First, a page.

• The U.S. must continue receiving and processing asylum claims. Doctors without Borders has said “using COVID-19 as an argument to evade their international obligations towards refugees and migrants is not only unacceptable, but also counterproductive in terms of outbreak control.” 
  • Housing is a human right:
    • We support Right to the City’s demand to cancel rent, mortgage and utility payments and ensure homes for all.
    • We support the demands of Homes for All in Maine.
      • No home foreclosures, evictions, rent increases, or penalties.
      • Homes and support for the homeless
      • Debt suspension for homeowners and small businesses
      • Cancel Rent and Reimburse Landlords
      • Safety for the incarcerated and detainees
      • Promote housing as a human right and preventive healthcare measure 
  • Water is a human right. We support Community Water Justice’s demand for $35 billion a year dedicated to upgrading and maintaining public water systems. No one should be denied their basic human right to water, especially during a pandemic. 
  • Transformative Justice, Not Prisons. We support the demands of abolitionist organizations, including: 
    • Release all prisoners at higher risk of COVID-19 complications, 
    • Reduce police contact with communities that would lead to arrest and jail, and put an immediate end to “quality of life” policing, 
    • Access to free and quality healthcare, and free healthcare and sanitation supplies for all imprisoned people.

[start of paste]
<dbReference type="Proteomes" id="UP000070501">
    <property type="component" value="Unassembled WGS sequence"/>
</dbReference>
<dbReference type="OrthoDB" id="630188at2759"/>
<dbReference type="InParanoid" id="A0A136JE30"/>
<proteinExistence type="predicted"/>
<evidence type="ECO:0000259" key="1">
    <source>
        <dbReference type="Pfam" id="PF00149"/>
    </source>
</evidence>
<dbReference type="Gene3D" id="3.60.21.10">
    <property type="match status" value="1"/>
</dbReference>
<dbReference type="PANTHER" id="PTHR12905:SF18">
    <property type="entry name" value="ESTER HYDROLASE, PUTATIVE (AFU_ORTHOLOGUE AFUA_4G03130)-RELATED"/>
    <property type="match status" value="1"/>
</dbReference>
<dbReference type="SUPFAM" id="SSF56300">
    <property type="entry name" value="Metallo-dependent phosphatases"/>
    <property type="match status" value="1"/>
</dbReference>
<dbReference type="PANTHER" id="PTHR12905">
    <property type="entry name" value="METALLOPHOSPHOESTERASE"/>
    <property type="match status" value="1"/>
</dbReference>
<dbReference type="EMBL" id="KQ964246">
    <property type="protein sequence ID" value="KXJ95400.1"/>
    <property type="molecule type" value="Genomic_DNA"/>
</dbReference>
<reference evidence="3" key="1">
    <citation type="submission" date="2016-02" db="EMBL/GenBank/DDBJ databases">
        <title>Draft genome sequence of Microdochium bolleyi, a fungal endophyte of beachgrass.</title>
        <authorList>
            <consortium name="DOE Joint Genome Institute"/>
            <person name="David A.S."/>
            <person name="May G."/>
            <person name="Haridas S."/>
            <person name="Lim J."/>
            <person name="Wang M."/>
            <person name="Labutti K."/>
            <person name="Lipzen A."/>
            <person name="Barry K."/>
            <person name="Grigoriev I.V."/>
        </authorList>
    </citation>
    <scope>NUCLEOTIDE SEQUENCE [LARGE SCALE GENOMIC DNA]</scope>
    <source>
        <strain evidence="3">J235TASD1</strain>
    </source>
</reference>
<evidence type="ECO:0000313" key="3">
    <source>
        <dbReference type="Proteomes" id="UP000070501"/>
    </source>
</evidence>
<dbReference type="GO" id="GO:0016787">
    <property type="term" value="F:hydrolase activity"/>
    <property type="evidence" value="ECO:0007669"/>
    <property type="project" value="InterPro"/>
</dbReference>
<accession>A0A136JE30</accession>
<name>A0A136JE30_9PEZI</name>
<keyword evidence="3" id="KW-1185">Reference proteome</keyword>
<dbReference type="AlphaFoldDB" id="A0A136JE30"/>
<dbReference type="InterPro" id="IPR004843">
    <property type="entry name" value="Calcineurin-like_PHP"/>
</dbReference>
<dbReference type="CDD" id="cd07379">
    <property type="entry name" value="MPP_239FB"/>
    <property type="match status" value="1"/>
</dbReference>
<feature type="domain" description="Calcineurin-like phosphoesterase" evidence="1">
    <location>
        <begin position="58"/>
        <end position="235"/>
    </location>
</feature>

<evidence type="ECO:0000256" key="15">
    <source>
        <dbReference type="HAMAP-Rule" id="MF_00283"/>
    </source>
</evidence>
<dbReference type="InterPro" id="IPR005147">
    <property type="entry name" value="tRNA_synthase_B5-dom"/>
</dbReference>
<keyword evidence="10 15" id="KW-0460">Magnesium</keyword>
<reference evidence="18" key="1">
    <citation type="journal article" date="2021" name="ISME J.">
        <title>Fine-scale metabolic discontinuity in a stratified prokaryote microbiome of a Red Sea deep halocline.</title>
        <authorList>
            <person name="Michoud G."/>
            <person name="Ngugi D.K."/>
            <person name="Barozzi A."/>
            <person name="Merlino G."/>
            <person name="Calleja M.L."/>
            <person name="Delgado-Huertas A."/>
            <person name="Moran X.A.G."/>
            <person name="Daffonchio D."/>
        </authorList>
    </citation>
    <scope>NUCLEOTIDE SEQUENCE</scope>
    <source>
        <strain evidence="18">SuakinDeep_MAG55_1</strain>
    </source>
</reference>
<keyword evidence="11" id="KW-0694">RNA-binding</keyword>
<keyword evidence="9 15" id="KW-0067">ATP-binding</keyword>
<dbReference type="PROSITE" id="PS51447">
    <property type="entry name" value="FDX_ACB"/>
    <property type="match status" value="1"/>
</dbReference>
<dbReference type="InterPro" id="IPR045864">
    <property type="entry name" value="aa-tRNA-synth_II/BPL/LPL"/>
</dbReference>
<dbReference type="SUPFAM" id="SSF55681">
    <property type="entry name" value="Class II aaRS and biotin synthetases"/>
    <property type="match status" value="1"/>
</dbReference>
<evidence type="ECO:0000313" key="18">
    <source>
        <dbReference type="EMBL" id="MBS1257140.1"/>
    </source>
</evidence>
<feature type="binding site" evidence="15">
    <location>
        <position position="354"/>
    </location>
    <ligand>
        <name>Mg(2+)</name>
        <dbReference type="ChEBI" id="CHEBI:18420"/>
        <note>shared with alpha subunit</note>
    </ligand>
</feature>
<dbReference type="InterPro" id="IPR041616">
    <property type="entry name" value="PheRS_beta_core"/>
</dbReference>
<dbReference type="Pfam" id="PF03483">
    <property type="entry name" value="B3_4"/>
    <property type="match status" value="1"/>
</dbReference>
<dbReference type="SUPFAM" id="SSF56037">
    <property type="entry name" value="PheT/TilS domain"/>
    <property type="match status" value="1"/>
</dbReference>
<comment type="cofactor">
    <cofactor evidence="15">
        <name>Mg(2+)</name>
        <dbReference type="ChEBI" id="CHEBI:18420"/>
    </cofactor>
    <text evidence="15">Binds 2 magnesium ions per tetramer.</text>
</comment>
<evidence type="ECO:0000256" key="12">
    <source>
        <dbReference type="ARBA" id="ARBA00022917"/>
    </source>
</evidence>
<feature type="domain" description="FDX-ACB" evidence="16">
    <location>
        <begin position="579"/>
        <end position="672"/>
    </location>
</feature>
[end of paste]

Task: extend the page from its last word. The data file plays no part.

• Commute the sentences of people serving Life Without Parole.
    • Release all people in jails held pretrial.
    • We also support the campaign to close Long Creek Youth Development Center. Youth belong in the community, not in cages. The youth prison has cut off visitation and volunteers, further isolating youth from their community. 
  • Respect Indigenous Sovereignty.
    • We support the recommendations of the Task Force on Changes to the Maine Indian Claims Settlement Implementation Act, and urge legislators to implement them as soon as the legislature reconvenes. Wabanaki Sovereignty is a necessary precondition for the health and wellbeing of Wabanaki people. 
    • Like our allies at the Climate Justice Alliance, we recognize the need for the United States to live up to its trust and treaty responsibilities to tribal nations and we support the demand of “no less than $120 million allocated to tribal nations and urban Indian organizations who deserve access to the same funding support and information as states.” 
  • Just Transition that centers the most vulnerable. We support the Climate Justice Alliances call for a Just Recovery that centers the needs of frontline communities and rejects racist, militarized responses to the crisis.